Rethinking Resilience, speech to the C of E Education Conference at Methodist Central Hall
Location: “Rethinking Resilience” Methodist Central Hall, Education Conference
When I ask people, “Who’s had the most significant impact on your life?” teachers are often cited. I hope that those involved in education do not forget the impact that they have to inspire others. What students will not always tell you is how your enthusiasm for a subject has enthused them, how your stability in the midst of an unstable world has held them and how your belief in them has formed them. I am very grateful for what all those in our schools do – thank you.
What brought you into education and keeps you there is your passion often to make a difference but that can come at a cost.
The Teacher Wellbeing Index published last year showed that most educational professionals described themselves as stressed: 29% of all teachers work more than 51 hours a week on average. Working long hours and stress appear to be closely linked. 74% of education professionals consider the inability to switch off and relax to be the major contributing factor to a negative work/life balance, and teachers and more than half of all education professionals have considered leaving the sector over the past two years as a result of health pressures.
Although some degree of stress can be considered motivational and helpful, those in education are particularly vulnerable to accumulating excessive stress levels because of the nature of their job, which includes multiple roles and responsibilities – and sometimes unrealistic expectations of others.
When people talk about being stressed they usually mean they feel that things are getting on top of them. The ordinary pressures of life accumulate and there may be some extra demands which make it impossible to keep up, and harder and harder to cope.
Over time, if the pressures do not ease or changes are not made then there is an increased risk of experiencing stress related symptoms which may develop into physical illness and / or eventually burn-out.
Therefore we often speak of the need to develop resilience. Andy Wolfe (deputy chief education officer for the Church of England) spoke last week about how so often seeking resilience means coping until we retire. It is unfortunately seen as just getting through.
I, like Andy, would want to rethink resilience and suggest that rather we should be talking about flourishing – finding God’s purpose for our lives, an embodied existence, where mind, body and spirit are united and where we can express our vocation. This allows us to be in that place where we thrive. To flourish requires us to take responsibly for ourselves, develop strategies and patterns and rhythms of life which help us to maintain a balanced life of service, rest, prayer and recreation.
In reflecting on how we could do this I would like to focus on where we find our confidence which is our foundation on which we can flourish, and how we can develop the rhythm of rest.
Foundation for Confidence
We have just ended the epiphany season. One of the readings for the season was that of the baptism of Christ. There Jesus standing in the River Jordan with the water up to his waist, his feet in mud, and as he came out of the water the clouds opened and a voice said, ‘You are my beloved Son, with you I am well pleased.’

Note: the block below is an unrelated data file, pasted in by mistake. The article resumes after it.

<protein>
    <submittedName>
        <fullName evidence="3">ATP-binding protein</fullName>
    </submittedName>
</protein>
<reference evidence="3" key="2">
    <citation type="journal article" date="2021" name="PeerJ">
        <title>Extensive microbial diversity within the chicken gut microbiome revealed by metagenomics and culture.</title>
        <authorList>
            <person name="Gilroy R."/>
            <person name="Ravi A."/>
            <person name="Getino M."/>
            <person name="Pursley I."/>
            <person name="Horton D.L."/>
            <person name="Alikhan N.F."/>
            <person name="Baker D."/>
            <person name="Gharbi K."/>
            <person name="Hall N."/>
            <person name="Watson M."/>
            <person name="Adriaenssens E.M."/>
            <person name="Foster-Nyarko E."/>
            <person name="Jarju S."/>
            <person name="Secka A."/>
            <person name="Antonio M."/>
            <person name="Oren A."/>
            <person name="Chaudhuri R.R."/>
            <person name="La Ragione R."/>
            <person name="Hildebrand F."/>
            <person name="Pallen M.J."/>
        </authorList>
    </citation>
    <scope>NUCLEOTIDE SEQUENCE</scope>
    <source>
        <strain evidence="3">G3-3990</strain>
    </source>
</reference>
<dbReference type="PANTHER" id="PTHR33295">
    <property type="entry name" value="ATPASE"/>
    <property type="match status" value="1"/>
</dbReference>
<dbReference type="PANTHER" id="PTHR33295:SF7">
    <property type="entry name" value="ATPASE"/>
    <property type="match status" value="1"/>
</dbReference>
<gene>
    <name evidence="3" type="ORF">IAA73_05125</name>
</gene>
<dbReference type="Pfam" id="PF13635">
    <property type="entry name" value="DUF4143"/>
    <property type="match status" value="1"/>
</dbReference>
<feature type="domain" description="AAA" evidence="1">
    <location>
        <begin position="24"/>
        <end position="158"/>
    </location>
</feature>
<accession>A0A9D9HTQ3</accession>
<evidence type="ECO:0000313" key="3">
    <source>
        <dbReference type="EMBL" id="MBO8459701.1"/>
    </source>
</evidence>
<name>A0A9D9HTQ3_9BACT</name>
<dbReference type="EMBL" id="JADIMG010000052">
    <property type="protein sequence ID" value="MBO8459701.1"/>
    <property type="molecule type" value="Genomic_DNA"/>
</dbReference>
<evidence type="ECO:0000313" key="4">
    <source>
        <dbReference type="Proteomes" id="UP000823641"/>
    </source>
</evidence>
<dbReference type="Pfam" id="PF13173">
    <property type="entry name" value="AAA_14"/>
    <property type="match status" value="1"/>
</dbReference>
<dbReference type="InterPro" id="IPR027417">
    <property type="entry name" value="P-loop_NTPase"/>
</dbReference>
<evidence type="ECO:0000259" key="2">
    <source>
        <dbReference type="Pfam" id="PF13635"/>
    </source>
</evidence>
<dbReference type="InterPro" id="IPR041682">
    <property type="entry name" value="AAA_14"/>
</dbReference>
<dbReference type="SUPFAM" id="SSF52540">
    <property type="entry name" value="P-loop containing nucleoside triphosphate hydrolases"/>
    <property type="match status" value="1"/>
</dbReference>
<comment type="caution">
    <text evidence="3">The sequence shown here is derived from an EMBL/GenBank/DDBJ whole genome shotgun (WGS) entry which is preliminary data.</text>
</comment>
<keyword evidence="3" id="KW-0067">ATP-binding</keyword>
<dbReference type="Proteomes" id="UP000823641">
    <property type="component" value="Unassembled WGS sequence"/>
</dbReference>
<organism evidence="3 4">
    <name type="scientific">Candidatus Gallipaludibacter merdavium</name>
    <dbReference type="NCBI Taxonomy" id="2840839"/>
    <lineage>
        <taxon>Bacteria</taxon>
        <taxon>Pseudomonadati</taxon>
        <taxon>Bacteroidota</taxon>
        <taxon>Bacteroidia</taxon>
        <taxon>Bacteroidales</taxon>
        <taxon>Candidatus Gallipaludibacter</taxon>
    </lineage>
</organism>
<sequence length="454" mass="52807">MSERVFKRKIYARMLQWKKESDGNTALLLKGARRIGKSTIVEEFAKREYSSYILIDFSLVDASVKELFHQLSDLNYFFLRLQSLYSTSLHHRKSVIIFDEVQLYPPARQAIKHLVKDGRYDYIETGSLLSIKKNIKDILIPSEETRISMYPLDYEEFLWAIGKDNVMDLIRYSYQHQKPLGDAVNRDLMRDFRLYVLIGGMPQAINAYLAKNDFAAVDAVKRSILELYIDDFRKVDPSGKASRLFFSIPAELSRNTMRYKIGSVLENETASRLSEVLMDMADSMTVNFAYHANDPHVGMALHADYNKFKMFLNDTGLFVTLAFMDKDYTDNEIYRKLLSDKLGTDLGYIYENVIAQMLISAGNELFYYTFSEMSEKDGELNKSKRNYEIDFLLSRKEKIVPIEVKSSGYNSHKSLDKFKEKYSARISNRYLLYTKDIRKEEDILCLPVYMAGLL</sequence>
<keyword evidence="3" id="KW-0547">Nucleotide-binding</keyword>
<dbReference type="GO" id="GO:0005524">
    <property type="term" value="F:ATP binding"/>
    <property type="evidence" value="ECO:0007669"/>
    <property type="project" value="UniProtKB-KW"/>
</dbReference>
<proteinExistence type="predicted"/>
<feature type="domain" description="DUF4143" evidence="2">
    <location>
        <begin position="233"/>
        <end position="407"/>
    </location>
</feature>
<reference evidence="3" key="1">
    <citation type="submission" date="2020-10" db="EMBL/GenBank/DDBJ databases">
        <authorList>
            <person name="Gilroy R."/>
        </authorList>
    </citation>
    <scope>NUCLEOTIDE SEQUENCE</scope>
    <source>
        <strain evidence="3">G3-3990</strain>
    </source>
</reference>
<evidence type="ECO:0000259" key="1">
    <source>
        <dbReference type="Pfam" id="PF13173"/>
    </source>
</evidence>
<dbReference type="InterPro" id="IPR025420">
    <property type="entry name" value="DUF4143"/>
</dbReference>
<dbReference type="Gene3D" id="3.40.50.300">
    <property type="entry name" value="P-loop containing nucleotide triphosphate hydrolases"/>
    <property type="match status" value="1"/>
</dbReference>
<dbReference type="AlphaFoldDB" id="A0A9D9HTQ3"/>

It was in this clear knowledge of who he was that Jesus then went out and was tempted in the wilderness and was rejected in his own town.
I wonder from whom we find our identity? It is usually the world; for me my identities come from being a mother, priest, bishop and it is often the voices of the world which tell us how good we are at it or not. It is often these voices which question our ability and undermine our confidence. For us to thrive and flourish we would do well to know that we too are children beloved of God in whom he is well pleased. And as that Christmas reading from the beginning of John tells us, not because of blood or the will of the flesh or the will of man, but of God.
Not through our works or success but though the love of God in Christ Jesus, and this is the hope we have that hold us firm and secure in the midst of a changing world.
Paul in 2 Corinthians tells us that our confidence comes through Christ. Not that we are competent of ourselves to claim anything as coming from us; our competence is from God.
For me in a ministry, which has brought its stresses, I know that I am more likely to thrive if I then pay attention to my relationship with God, so above all my confidence is in him and not the measures of the world. So I have to tend to this relationship.
The vine in John’s gospel is a good image. I am not a gardener but my husband is. When we lived in Salisbury we had a vine which, when we arrived, was a straggly thing flapping around in the wind. For a vine to bear fruit it needs to be rooted in the ground and the focus needs to be on the roots and the branches and not the fruit. Be rooted and ground in God, attached to the vine Jesus Christ, and we will bear fruits.
That passage in John uses the word abide – we need to abide in God. Moses when he encountered with God in the burning bush in the book of Exodus and the fact that we are told twice that Moses looks at the book.
‘Moses looked, and the bush was blazing, yet it was not consumed. Then Moses said, ‘I must turn aside and look at this great sight, and see why the bush is not burned up.’ (Exodus 3:2-3). Firstly he looks then he goes over and looks again, turning aside from his intended path. Once turned aside God then addresses him and he hears his voice and he sees God.
If we want to encounter God we need to turn aside from our path and look and wait, then we have sight to see. Take time to abide and wait with God.
Paul a leader and early church planter was deeply rooted in God with a clear sense of vocation, strategic intent and passionate resourcefulness. It is clear from his journeys that he faced unexpected turns and twists, yet despite this he was never overwhelmed.
The lesson of the vine is that for it to bear fruit it needs to be pruned. Too often we do too much; believing that for us to be successful we have to do everything well. Sometimes we have to cut back – to prune, to decide on what is important.